Womb Realm

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The Garbhadhatu mandala. The center square represents the young stage of Vairocana Buddha. He is surrounded by eight Buddhas and bodhisattvas (clockwise from top: Ratnasambhava, Samantabhadra, Samkusumitaraja, Manjusri, Amitabha, Avalokitesvara, Amoghasiddhi, Maitreya)

In Vajrayana Buddhism, the Womb Realm (Skt. garbhakosa-dhatu, Japanese: 胎蔵界 taizōkai) is the metaphysical space inhabited by the Five Wisdom Kings. The Womb Realm is based on the Mahāvairocana Sutra. The name of the mandala derives from chapter 2 of the sutra, where it is said that Mahāvairocana Buddha revealed the mandala's secret teachings to his disciple Vajrasattva from his "womb of compassion".[1] In other translations, the term matrix realm or Matrix Mandala are used.[2]

The Womb Realm is a very popular subject for mandalas, and along with the Diamond Realm (vajradhatu) Mandala forms the Mandala of the Two Realms. This mandala, along with the Diamond Realm, form the core of Japanese Shingon and Tendai Buddhist rituals, including the initiation or abhiseka ritual. In this ritual, new initiates are blindfolded and asked to toss a flower upon a mandala. Where the flower lands helps decide which Buddhist figure the student should devote themselves to.[3]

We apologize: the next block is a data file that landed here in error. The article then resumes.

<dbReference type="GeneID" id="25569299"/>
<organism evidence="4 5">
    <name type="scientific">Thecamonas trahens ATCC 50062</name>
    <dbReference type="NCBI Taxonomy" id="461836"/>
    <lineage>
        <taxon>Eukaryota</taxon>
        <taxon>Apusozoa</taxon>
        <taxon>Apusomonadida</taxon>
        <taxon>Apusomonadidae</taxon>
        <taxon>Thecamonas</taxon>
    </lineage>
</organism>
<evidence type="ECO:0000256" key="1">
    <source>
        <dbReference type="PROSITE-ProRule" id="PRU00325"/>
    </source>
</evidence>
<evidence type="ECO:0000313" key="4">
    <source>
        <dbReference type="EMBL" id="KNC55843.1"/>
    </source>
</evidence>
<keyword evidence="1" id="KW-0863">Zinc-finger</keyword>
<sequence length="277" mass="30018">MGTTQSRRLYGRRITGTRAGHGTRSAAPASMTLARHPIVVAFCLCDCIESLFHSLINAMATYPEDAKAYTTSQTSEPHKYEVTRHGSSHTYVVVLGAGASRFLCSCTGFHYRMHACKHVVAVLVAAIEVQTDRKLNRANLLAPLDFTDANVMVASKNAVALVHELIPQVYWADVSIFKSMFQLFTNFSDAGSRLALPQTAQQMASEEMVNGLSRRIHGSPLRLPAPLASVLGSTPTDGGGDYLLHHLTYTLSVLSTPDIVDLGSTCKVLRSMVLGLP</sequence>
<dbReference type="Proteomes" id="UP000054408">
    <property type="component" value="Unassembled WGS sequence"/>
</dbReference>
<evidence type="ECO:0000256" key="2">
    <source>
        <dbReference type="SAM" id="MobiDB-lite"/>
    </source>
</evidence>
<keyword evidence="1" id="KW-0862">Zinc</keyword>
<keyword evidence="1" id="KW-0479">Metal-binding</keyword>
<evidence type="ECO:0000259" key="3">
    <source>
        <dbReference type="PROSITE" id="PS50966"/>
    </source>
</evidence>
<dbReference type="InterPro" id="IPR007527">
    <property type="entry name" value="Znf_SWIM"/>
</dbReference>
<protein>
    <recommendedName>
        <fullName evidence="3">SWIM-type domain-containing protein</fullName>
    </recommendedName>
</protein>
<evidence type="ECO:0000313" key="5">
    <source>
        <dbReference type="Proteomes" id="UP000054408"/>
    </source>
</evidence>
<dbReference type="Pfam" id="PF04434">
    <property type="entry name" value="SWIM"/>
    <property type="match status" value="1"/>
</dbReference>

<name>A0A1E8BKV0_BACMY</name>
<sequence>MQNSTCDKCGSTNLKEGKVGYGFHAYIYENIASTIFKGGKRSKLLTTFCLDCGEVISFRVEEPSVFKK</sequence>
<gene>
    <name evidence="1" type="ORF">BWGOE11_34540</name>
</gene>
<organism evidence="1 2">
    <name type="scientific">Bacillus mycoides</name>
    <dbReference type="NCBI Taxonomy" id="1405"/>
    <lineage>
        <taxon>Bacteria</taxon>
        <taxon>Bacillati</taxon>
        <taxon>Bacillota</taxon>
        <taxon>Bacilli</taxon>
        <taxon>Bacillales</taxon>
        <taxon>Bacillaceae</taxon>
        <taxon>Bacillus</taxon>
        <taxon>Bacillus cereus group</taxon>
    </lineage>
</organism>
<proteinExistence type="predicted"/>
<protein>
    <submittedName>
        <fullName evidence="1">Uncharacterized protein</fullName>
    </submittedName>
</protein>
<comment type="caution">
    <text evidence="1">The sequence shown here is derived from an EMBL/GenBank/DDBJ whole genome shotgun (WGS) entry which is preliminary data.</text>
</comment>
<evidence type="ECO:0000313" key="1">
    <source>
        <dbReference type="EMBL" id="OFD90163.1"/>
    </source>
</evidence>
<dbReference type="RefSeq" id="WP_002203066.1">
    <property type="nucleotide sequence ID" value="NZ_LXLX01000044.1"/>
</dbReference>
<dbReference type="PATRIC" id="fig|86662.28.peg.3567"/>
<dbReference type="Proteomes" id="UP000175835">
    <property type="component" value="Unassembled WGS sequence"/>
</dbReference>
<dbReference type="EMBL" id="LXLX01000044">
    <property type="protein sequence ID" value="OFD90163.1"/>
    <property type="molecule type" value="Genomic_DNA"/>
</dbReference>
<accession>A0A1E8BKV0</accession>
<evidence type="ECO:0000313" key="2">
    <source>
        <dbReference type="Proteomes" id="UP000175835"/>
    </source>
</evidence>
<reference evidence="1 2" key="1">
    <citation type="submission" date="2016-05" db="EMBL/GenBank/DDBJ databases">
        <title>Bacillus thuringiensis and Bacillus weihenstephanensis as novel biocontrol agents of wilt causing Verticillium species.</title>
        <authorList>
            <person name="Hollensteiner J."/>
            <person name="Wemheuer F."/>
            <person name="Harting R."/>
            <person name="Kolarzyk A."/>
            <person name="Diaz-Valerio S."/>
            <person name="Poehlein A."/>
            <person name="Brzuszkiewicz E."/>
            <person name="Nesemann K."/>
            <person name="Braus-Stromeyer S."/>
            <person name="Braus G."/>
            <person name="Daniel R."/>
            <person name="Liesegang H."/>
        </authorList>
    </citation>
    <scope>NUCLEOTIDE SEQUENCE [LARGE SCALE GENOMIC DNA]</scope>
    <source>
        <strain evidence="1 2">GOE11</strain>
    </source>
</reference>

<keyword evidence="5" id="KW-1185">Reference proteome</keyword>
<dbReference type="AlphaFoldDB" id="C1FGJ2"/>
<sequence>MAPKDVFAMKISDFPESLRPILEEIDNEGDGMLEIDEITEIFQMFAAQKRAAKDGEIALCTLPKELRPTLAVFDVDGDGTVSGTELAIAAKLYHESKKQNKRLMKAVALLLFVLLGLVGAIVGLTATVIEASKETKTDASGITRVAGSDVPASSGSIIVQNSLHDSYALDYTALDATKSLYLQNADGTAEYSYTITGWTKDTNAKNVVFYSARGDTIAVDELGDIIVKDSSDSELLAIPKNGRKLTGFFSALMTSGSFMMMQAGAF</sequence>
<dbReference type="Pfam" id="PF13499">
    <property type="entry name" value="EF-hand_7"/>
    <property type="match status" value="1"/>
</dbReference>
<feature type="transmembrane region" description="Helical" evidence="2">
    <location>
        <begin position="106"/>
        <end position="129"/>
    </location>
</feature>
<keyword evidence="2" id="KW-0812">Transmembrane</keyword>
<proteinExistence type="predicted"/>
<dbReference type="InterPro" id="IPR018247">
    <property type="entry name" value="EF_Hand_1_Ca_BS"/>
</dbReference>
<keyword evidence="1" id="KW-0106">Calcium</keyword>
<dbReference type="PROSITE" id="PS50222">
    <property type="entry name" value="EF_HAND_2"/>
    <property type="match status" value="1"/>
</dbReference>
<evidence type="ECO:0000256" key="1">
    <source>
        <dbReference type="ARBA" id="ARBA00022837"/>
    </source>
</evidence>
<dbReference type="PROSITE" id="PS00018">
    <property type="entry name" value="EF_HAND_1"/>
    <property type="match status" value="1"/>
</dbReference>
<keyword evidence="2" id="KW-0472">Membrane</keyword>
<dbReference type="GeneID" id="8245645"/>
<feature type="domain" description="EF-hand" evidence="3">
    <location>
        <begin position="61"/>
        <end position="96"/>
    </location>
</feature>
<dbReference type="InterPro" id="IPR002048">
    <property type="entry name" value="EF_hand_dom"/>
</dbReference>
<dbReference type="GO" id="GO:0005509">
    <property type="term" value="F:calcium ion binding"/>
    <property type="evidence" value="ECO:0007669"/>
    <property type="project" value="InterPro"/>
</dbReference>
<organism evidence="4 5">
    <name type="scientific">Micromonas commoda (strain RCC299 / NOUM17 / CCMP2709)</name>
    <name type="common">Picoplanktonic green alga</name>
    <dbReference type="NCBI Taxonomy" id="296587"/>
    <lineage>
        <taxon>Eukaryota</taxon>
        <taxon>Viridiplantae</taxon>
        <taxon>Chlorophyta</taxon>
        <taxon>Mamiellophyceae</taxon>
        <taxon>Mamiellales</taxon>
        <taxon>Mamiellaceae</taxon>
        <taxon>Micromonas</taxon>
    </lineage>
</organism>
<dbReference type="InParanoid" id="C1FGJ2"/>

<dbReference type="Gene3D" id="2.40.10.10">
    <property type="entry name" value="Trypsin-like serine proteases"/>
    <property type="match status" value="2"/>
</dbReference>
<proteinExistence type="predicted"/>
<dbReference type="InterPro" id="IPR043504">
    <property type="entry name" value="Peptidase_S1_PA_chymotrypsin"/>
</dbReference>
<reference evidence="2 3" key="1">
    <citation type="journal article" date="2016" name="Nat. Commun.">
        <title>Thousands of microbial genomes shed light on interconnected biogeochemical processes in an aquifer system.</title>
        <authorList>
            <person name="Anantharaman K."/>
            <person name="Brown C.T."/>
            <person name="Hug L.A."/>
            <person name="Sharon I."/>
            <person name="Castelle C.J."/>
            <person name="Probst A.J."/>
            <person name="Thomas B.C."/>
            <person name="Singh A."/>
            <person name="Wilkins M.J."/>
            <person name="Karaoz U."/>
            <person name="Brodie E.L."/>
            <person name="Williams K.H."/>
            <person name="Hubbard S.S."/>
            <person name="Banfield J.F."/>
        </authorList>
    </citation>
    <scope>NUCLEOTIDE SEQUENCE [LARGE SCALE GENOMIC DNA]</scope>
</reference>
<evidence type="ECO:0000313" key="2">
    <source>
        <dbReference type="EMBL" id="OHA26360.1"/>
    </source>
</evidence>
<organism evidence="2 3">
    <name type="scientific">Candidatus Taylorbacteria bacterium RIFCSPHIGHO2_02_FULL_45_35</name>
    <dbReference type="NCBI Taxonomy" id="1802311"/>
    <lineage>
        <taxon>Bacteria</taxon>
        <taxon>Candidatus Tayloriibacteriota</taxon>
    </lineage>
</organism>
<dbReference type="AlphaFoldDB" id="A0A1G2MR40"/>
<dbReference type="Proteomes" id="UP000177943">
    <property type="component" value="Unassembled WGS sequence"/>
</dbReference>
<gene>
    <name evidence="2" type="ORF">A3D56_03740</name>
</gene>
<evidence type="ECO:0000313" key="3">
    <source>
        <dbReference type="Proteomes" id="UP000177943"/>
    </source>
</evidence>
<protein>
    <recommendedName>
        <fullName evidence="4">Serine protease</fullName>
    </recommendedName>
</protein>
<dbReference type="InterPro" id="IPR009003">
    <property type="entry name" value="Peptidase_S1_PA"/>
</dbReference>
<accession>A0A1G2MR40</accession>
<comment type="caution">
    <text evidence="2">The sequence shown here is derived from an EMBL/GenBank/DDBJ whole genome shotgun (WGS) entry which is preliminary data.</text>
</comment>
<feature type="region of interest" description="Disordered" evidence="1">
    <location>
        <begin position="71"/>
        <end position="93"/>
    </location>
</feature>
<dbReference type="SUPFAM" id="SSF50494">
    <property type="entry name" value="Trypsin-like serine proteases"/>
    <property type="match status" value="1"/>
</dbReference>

In traditional Shingon halls, the Womb Realm Mandala is hung on the east wall, symbolizing the young stage of Mahāvairocana Buddha.[4]In this setting, the Diamond Realm Mandala is hung on the west wall symbolizing the final realization of Mahāvairocana Buddha.

Womb Realm map[edit]

Outside Vajra Hall
Hall of Manjusri
Hall of
Hall of Shakyamuni
Hall of
Hall of Encompassing Knowledge Hall of

Eight Petal Hall
Hall of the Wisdom Kings
Hall of Ākāśagarbha
Susiddhi Hall

See also[edit]


  1. ^ Abe, Ryuichi (1999). The Weaving of Mantra: Kukai and the Construction of Esoteric Buddhist Discourse. Columbia University Press. ISBN 0-231-11286-6. 
  2. ^ Hakeda, Yoshito S. (1972). Kūkai and His Major Works. Columbia University Press. p. 26. ISBN 0-231-05933-7. 
  3. ^ Hakeda, Yoshito S. (1972). Kūkai and His Major Works. Columbia University Press. p. 44. ISBN 0-231-05933-7. 
  4. ^ Hakeda, Yoshito S. (1972). Kūkai and His Major Works. Columbia University Press. p. 87. ISBN 0-231-05933-7. 

Further reading[edit]

  • Grotenhuis, Elizabeth Ten (1999). Japanese mandalas: representations of sacred geography, Honolulu: University of Hawai'i Press, pp. 58-77

External links[edit]